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Credits go to kazzmir, nonnus29, and Peter Wang for helping out!
 [OCAML] Minimun element in a list
 FMC Member #4,431 March 2004 I've recently started studying this language for a university course; after many years of C\C++ coding i'm having a hard time getting used to this new way of doing things.Currently i'm trying to figure out a way to extract the smallest element from a list of integers, but have no idea where to start.Any help? [FMC Studios] - [Caries Field] - [Ctris] - [Pman] - [Chess for allegroites]Written laws are like spiders' webs, and will, like them, only entangle and hold the poor and weak, while the rich and powerful will easily break through them. -AnacharsisTwenty years from now you will be more disappointed by the things that you didn't do than by the ones you did do. So throw off the bowlines. Sail away from the safe harbor. Catch the trade winds in your sails. Explore. Dream. Discover. -Mark Twain
 nonnus29 Member #2,606 August 2002 Think about what the recursive function in C/C++ would be:```int least(int* mylist) { if(!mylist) return 0; int a = mylist[0]; //this will segfault, but it's just for demonstration purposes. You get the idea. int b = least(mylist++); if(a < b) return a; else return b; } ``` Then do it in Ocaml:```let rec least mylist = function | [] -> 0 | a :: tail -> let b = least(tail) in if(a < b) a else b ``` I have no idea if that will compile or not.Edit; Sorry, that doesn't work because for positive integers it will always return zero, oops.
kazzmir
Member #1,786
December 2001

Here are two ways, one using direct recursion and another that uses fold_left.

 1 let rec least lst = 2 match lst with 3 | [] -> 0 4 | x :: [] -> x 5 | x :: xs -> 6 let v = least xs in 7 if x < v then 8 x 9 else 10 v 11 ;; 12 13 Printf.printf "least is %d\n" (least [1;2;3;4;5]); 14 Printf.printf "least is %d\n" (least [5;4;3;2;1]); 15 Printf.printf "least is %d\n" (least [5;4;1;2;3]); 16 Printf.printf "least is %d\n" (least [-5;-4;-1;-2;-3]);; 17 18 let least2 lst = 19 List.fold_left 20 (fun a b -> 21 if a < b then 22 a 23 else 24 b) 25 (List.hd lst) 26 lst 27 ;; 28 29 Printf.printf "least is %d\n" (least2 [1;2;3;4;5]); 30 Printf.printf "least is %d\n" (least2 [5;4;3;2;1]); 31 Printf.printf "least is %d\n" (least2 [5;4;1;2;3]); 32 Printf.printf "least is %d\n" (least2 [-5;-4;-1;-2;-3]); 33 34 \$ ocaml x.ml 35 least is 1 36 least is 1 37 least is 1 38 least is -5 39 least is 1 40 least is 1 41 least is 1 42 least is -5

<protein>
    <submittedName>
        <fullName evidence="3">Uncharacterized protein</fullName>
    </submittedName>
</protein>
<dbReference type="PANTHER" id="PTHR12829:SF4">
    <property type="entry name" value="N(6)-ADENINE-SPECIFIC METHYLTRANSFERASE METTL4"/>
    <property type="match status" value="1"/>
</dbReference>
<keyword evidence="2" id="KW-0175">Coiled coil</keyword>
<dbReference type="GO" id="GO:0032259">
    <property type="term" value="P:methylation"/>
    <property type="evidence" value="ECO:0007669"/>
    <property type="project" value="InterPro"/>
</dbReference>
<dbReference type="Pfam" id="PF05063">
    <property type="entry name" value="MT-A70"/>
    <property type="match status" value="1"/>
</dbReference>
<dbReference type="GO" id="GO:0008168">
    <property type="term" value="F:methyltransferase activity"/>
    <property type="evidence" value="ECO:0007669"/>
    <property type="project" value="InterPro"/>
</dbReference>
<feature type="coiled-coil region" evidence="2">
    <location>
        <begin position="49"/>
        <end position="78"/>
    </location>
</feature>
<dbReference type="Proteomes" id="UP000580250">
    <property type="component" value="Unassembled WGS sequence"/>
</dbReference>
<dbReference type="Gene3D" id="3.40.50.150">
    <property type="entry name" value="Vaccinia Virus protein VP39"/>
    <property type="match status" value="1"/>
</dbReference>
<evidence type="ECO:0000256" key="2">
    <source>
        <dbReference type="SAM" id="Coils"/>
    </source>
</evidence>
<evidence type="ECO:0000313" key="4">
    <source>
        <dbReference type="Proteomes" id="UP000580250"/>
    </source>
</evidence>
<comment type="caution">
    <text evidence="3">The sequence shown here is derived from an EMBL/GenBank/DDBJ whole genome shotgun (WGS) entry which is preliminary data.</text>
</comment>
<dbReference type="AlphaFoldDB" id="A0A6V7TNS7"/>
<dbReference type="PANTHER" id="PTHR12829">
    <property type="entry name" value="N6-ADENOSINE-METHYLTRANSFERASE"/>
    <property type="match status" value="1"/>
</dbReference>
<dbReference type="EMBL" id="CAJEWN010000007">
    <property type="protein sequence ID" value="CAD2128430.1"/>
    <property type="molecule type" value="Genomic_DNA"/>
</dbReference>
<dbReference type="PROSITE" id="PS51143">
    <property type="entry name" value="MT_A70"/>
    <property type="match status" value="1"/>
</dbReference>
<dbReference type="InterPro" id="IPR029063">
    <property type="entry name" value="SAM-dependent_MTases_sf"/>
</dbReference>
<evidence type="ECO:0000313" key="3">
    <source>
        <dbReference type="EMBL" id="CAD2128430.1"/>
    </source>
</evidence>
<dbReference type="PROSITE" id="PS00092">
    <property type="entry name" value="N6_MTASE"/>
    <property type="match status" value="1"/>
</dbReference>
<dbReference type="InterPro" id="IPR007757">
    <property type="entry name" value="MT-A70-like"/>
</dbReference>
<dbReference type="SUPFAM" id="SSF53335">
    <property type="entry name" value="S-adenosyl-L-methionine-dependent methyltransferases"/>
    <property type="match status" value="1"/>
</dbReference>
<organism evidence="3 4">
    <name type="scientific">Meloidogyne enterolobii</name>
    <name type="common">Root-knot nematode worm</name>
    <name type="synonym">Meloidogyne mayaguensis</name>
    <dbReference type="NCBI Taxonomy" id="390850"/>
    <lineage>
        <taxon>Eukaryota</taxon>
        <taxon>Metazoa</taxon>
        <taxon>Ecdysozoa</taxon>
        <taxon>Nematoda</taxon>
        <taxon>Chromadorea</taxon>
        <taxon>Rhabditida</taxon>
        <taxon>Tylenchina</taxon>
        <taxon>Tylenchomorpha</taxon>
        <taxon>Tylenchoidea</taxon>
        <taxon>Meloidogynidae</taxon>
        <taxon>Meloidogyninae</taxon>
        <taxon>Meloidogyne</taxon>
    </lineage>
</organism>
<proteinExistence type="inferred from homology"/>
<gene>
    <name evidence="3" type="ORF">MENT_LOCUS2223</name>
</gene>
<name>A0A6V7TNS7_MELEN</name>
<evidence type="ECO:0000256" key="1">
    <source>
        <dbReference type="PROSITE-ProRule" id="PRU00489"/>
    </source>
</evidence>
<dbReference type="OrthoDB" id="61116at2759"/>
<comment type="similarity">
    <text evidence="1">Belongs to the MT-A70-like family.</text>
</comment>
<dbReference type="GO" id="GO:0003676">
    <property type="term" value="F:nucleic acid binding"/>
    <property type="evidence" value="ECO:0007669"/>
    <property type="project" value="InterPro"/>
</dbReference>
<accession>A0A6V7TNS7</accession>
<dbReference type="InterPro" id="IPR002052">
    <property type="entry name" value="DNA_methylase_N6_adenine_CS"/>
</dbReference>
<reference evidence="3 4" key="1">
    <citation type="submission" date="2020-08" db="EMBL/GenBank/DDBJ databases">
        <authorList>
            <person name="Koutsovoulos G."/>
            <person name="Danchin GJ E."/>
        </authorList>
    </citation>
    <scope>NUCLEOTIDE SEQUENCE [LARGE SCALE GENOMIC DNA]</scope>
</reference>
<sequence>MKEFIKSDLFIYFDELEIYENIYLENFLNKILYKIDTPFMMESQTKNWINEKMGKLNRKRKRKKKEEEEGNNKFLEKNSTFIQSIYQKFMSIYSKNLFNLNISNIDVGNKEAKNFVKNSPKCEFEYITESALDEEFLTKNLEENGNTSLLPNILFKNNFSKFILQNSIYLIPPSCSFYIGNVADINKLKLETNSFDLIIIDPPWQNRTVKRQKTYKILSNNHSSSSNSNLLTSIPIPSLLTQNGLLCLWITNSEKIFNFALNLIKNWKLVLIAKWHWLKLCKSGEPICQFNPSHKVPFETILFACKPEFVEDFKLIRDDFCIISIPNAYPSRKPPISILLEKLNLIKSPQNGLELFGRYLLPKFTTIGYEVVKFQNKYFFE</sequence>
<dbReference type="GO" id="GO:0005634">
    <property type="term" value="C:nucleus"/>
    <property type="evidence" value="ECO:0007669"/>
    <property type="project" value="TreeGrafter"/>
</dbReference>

The first one doesn't use tail-recursion so it wastes stack space. fold_left will use tail-recursion so its a little better.

 Don Freeman Member #5,110 October 2004 I don't know if this helps: ```std::vector numList; // Insert numbers into numList unsigned int min, max; min = max = 0; for ( unsigned int num = 0; num <= numList.size(); num++ ) { if ( numList[num] < min ) min = numList[num]; if ( numList[num] > max ) max = numList[num]; } // Now min is the lowest number // and max is the greatest number ``` Also, why is the code highlighter retared? Shouldn't the > be red as well???? It is in the for (...) loop, but not for std::vector:o --"Everyone tells me I should forget about you, you don’t deserve me. They’re right, you don’t deserve me, but I deserve you.""It’s so simple to be wise. Just think of something stupid to say and then don’t say it."